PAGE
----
Creating Trust At Work – 8 Ideas For Building Trust As A Leader

There has been so much literature in the last few years about employee engagement, and how to build a great company culture. If there is one clear reason for organizations to create an amazing culture, I’d have to say the answer is trust.

If employees trust you, and they perceive that what you’re doing is honestly in their best interest, and that you mean well, and have good intentions, then they will be engaged, and ready to perform.

Without trust, nothing else will work. It doesn’t matter if you give your employees, without trust, none of it matters. Unfortunately, there are way too many employers who either don’t get this, or realize how awful their company and brand is, and choose to hide it from employees.

A lot of people also don’t realize how similar our relationships are with coworkers as they are with our significant others. In your romantic relationships, trust is the most important thing, and is the core foundation of any healthy, long lasting relationship, and it’s the same for work. Similarly, when that trust is broken in a romantic relationship, it’s almost impossible to get it back. Same thing for work.

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There are several ways that an employer can work on building trust as a leader, but the most important thing when trying to build trust, by far, is to be real, authentic and sincere.

Seriously, don’t even try to fake it, you will get caught, because it’s blatantly obvious, and it will completely backfire on you. If you’re not ready to do it properly, don’t do it at all. Another thing that’s important to mention is that in order to get trust from your employees, you first have to give it. First, show them that you trust them and then they will much more open to trusting you.

Here’s how you can work on building trust as a leader.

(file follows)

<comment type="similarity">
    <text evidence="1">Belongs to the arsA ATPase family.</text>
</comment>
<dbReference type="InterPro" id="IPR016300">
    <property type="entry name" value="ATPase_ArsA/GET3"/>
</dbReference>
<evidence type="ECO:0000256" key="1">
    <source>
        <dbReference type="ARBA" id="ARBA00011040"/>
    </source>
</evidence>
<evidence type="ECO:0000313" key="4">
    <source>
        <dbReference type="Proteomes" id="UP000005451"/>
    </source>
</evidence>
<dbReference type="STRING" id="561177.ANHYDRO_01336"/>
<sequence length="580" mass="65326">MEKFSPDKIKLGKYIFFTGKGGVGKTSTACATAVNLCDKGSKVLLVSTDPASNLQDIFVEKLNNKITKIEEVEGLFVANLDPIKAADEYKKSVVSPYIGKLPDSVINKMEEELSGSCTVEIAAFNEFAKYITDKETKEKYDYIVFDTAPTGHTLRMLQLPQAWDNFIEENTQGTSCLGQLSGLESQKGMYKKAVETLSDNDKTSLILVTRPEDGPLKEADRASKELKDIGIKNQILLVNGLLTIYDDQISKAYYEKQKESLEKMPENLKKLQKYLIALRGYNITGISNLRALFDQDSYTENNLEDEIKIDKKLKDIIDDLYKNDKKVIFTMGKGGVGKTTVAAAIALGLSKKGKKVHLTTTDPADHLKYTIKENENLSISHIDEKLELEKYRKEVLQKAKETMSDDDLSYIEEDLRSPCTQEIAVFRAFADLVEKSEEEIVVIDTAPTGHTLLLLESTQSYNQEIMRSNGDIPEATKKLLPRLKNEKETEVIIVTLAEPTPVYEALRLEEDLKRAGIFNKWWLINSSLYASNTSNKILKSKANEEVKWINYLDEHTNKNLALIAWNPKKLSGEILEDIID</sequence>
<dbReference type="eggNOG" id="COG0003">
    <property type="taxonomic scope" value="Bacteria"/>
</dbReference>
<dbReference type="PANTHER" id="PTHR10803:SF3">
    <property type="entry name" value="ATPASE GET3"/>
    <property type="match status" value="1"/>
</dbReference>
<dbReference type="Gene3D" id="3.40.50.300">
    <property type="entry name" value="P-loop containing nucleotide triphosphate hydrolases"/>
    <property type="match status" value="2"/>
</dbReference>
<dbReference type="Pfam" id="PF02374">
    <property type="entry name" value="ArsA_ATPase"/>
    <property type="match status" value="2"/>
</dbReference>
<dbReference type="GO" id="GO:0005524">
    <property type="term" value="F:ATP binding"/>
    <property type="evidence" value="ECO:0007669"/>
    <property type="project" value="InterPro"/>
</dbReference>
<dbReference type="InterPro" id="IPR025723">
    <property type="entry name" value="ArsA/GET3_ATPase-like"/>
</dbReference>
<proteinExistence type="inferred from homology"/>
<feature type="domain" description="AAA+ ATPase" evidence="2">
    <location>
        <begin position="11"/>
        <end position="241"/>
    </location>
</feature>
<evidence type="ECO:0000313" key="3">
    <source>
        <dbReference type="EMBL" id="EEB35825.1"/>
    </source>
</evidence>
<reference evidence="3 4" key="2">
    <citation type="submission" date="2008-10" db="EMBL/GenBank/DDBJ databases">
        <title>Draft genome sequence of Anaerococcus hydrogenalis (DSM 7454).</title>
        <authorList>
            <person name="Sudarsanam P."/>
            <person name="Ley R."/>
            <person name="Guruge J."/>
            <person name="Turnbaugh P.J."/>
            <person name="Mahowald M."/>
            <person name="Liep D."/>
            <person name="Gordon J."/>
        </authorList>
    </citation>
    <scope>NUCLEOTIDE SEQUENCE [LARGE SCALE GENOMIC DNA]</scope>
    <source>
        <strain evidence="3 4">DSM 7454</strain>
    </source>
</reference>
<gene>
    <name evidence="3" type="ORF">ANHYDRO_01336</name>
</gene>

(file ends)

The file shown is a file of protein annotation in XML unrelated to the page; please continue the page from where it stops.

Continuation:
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Be Honest

Honesty is the key to building trust. When you say something, you better mean it. This is the easiest way to ruin the trust with your employees. Don’t make promises that you can’t keep, and don’t be shy to admit you’ve made a mistake. Instead of shifting the blame, and assuming none of the responsibility, own up to whatever mistake you’ve made. Your employees will respect you more because of it.

Show Real Compassion For Your Employees

Sometimes employers talk the talk, but don’t really walk the walk. If they care about their employees, then they’ll offer them things like a flexible schedule, opportunities for personal growth, and make sure their employees have a strong work-life balance. When you show compassion for them, they’ll end up showing compassion for you. An authentic and trustworthy leader is one who has empathy and makes a conscious effort to get to know their employees on a deeper level.

Show True Passion For Your Work

If you’re not passionate about what you are doing, how can you expect to motivate an entire team? When you show your passion to the other employees, they’ll be able to tell, and you should be communicating that passion to them. Try explaining to your employees why you’re so passionate, and how they could potentially become as passionate as you.

Share Your Knowledge